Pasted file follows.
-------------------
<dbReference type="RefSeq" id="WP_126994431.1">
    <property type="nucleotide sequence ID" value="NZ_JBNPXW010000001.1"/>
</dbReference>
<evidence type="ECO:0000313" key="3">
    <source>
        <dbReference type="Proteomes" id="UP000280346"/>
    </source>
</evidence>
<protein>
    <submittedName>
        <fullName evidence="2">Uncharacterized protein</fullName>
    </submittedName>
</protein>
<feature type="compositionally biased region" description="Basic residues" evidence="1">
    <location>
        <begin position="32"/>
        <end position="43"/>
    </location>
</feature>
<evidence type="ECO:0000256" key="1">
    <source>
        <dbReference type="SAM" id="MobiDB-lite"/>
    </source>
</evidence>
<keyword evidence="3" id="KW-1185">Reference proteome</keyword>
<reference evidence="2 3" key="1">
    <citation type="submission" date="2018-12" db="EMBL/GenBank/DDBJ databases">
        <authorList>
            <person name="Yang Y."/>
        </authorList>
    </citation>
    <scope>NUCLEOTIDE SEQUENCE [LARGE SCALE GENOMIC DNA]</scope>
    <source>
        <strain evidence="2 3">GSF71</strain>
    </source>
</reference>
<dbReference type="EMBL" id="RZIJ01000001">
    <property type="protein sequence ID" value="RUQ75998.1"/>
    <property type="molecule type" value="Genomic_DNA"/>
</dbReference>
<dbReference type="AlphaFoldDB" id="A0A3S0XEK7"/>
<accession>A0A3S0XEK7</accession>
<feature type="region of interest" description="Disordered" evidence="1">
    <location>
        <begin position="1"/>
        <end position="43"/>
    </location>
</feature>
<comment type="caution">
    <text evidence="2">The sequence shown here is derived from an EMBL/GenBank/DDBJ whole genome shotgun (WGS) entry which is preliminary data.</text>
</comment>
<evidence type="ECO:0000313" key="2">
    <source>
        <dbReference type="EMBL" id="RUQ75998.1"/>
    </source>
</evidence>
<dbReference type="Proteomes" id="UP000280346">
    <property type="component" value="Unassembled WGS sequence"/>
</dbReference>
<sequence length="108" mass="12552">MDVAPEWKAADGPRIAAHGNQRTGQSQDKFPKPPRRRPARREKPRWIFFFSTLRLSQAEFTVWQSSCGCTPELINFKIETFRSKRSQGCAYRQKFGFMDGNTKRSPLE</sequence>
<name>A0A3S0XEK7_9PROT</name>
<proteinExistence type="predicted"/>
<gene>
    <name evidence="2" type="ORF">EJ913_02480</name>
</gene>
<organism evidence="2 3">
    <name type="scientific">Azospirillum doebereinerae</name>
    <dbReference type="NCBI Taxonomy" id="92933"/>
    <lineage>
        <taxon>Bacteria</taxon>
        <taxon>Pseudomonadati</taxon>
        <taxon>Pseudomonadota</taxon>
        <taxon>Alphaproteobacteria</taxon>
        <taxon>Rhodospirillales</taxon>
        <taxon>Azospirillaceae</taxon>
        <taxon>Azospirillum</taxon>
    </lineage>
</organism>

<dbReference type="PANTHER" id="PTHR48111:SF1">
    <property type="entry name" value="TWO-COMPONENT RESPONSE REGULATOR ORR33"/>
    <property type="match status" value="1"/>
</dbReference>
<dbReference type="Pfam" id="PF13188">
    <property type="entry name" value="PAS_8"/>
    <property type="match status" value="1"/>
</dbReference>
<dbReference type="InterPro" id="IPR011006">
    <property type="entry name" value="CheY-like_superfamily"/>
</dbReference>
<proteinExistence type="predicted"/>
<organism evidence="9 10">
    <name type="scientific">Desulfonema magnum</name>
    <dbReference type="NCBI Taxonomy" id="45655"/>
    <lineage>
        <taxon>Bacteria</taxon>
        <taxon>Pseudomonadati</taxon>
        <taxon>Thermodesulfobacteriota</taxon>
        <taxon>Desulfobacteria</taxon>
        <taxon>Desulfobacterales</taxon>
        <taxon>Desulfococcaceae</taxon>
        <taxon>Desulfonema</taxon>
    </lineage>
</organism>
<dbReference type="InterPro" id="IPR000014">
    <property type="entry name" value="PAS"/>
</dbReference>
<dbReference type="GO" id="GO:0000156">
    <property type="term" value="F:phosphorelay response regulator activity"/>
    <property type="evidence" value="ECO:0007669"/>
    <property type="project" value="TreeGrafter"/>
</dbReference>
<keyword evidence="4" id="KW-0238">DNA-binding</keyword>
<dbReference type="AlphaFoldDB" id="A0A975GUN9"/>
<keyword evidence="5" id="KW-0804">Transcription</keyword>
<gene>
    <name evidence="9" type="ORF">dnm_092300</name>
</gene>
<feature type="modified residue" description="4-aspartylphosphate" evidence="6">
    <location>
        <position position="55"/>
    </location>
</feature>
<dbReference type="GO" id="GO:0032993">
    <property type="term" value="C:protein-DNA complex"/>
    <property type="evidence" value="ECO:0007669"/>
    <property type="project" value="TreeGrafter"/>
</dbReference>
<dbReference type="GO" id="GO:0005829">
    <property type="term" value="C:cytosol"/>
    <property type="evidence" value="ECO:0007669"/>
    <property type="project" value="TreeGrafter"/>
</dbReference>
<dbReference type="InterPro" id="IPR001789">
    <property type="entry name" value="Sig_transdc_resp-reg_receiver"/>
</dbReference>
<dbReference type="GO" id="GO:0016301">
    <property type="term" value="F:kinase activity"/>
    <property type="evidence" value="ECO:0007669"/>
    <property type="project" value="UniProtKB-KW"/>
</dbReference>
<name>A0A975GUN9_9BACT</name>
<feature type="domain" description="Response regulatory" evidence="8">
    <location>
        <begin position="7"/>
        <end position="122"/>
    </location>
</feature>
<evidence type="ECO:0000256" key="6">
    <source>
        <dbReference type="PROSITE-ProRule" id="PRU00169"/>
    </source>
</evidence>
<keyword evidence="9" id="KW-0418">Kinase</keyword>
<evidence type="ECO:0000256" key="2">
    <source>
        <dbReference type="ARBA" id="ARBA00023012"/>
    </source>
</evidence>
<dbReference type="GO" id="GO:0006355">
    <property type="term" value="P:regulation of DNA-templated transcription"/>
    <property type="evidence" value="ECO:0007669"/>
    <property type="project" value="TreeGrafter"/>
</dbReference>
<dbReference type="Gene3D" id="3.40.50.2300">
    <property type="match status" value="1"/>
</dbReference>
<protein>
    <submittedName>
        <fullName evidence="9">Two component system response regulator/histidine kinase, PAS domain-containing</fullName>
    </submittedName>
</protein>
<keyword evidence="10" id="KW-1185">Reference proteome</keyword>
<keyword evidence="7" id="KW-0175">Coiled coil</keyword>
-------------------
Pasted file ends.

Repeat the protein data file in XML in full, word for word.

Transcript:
<dbReference type="RefSeq" id="WP_126994431.1">
    <property type="nucleotide sequence ID" value="NZ_JBNPXW010000001.1"/>
</dbReference>
<evidence type="ECO:0000313" key="3">
    <source>
        <dbReference type="Proteomes" id="UP000280346"/>
    </source>
</evidence>
<protein>
    <submittedName>
        <fullName evidence="2">Uncharacterized protein</fullName>
    </submittedName>
</protein>
<feature type="compositionally biased region" description="Basic residues" evidence="1">
    <location>
        <begin position="32"/>
        <end position="43"/>
    </location>
</feature>
<evidence type="ECO:0000256" key="1">
    <source>
        <dbReference type="SAM" id="MobiDB-lite"/>
    </source>
</evidence>
<keyword evidence="3" id="KW-1185">Reference proteome</keyword>
<reference evidence="2 3" key="1">
    <citation type="submission" date="2018-12" db="EMBL/GenBank/DDBJ databases">
        <authorList>
            <person name="Yang Y."/>
        </authorList>
    </citation>
    <scope>NUCLEOTIDE SEQUENCE [LARGE SCALE GENOMIC DNA]</scope>
    <source>
        <strain evidence="2 3">GSF71</strain>
    </source>
</reference>
<dbReference type="EMBL" id="RZIJ01000001">
    <property type="protein sequence ID" value="RUQ75998.1"/>
    <property type="molecule type" value="Genomic_DNA"/>
</dbReference>
<dbReference type="AlphaFoldDB" id="A0A3S0XEK7"/>
<accession>A0A3S0XEK7</accession>
<feature type="region of interest" description="Disordered" evidence="1">
    <location>
        <begin position="1"/>
        <end position="43"/>
    </location>
</feature>
<comment type="caution">
    <text evidence="2">The sequence shown here is derived from an EMBL/GenBank/DDBJ whole genome shotgun (WGS) entry which is preliminary data.</text>
</comment>
<evidence type="ECO:0000313" key="2">
    <source>
        <dbReference type="EMBL" id="RUQ75998.1"/>
    </source>
</evidence>
<dbReference type="Proteomes" id="UP000280346">
    <property type="component" value="Unassembled WGS sequence"/>
</dbReference>
<sequence length="108" mass="12552">MDVAPEWKAADGPRIAAHGNQRTGQSQDKFPKPPRRRPARREKPRWIFFFSTLRLSQAEFTVWQSSCGCTPELINFKIETFRSKRSQGCAYRQKFGFMDGNTKRSPLE</sequence>
<name>A0A3S0XEK7_9PROT</name>
<proteinExistence type="predicted"/>
<gene>
    <name evidence="2" type="ORF">EJ913_02480</name>
</gene>
<organism evidence="2 3">
    <name type="scientific">Azospirillum doebereinerae</name>
    <dbReference type="NCBI Taxonomy" id="92933"/>
    <lineage>
        <taxon>Bacteria</taxon>
        <taxon>Pseudomonadati</taxon>
        <taxon>Pseudomonadota</taxon>
        <taxon>Alphaproteobacteria</taxon>
        <taxon>Rhodospirillales</taxon>
        <taxon>Azospirillaceae</taxon>
        <taxon>Azospirillum</taxon>
    </lineage>
</organism>

<dbReference type="PANTHER" id="PTHR48111:SF1">
    <property type="entry name" value="TWO-COMPONENT RESPONSE REGULATOR ORR33"/>
    <property type="match status" value="1"/>
</dbReference>
<dbReference type="Pfam" id="PF13188">
    <property type="entry name" value="PAS_8"/>
    <property type="match status" value="1"/>
</dbReference>
<dbReference type="InterPro" id="IPR011006">
    <property type="entry name" value="CheY-like_superfamily"/>
</dbReference>
<proteinExistence type="predicted"/>
<organism evidence="9 10">
    <name type="scientific">Desulfonema magnum</name>
    <dbReference type="NCBI Taxonomy" id="45655"/>
    <lineage>
        <taxon>Bacteria</taxon>
        <taxon>Pseudomonadati</taxon>
        <taxon>Thermodesulfobacteriota</taxon>
        <taxon>Desulfobacteria</taxon>
        <taxon>Desulfobacterales</taxon>
        <taxon>Desulfococcaceae</taxon>
        <taxon>Desulfonema</taxon>
    </lineage>
</organism>
<dbReference type="InterPro" id="IPR000014">
    <property type="entry name" value="PAS"/>
</dbReference>
<dbReference type="GO" id="GO:0000156">
    <property type="term" value="F:phosphorelay response regulator activity"/>
    <property type="evidence" value="ECO:0007669"/>
    <property type="project" value="TreeGrafter"/>
</dbReference>
<keyword evidence="4" id="KW-0238">DNA-binding</keyword>
<dbReference type="AlphaFoldDB" id="A0A975GUN9"/>
<keyword evidence="5" id="KW-0804">Transcription</keyword>
<gene>
    <name evidence="9" type="ORF">dnm_092300</name>
</gene>
<feature type="modified residue" description="4-aspartylphosphate" evidence="6">
    <location>
        <position position="55"/>
    </location>
</feature>
<dbReference type="GO" id="GO:0032993">
    <property type="term" value="C:protein-DNA complex"/>
    <property type="evidence" value="ECO:0007669"/>
    <property type="project" value="TreeGrafter"/>
</dbReference>
<dbReference type="GO" id="GO:0005829">
    <property type="term" value="C:cytosol"/>
    <property type="evidence" value="ECO:0007669"/>
    <property type="project" value="TreeGrafter"/>
</dbReference>
<dbReference type="InterPro" id="IPR001789">
    <property type="entry name" value="Sig_transdc_resp-reg_receiver"/>
</dbReference>
<dbReference type="GO" id="GO:0016301">
    <property type="term" value="F:kinase activity"/>
    <property type="evidence" value="ECO:0007669"/>
    <property type="project" value="UniProtKB-KW"/>
</dbReference>
<name>A0A975GUN9_9BACT</name>
<feature type="domain" description="Response regulatory" evidence="8">
    <location>
        <begin position="7"/>
        <end position="122"/>
    </location>
</feature>
<evidence type="ECO:0000256" key="6">
    <source>
        <dbReference type="PROSITE-ProRule" id="PRU00169"/>
    </source>
</evidence>
<keyword evidence="9" id="KW-0418">Kinase</keyword>
<evidence type="ECO:0000256" key="2">
    <source>
        <dbReference type="ARBA" id="ARBA00023012"/>
    </source>
</evidence>
<dbReference type="GO" id="GO:0006355">
    <property type="term" value="P:regulation of DNA-templated transcription"/>
    <property type="evidence" value="ECO:0007669"/>
    <property type="project" value="TreeGrafter"/>
</dbReference>
<dbReference type="Gene3D" id="3.40.50.2300">
    <property type="match status" value="1"/>
</dbReference>
<protein>
    <submittedName>
        <fullName evidence="9">Two component system response regulator/histidine kinase, PAS domain-containing</fullName>
    </submittedName>
</protein>
<keyword evidence="10" id="KW-1185">Reference proteome</keyword>
<keyword evidence="7" id="KW-0175">Coiled coil</keyword>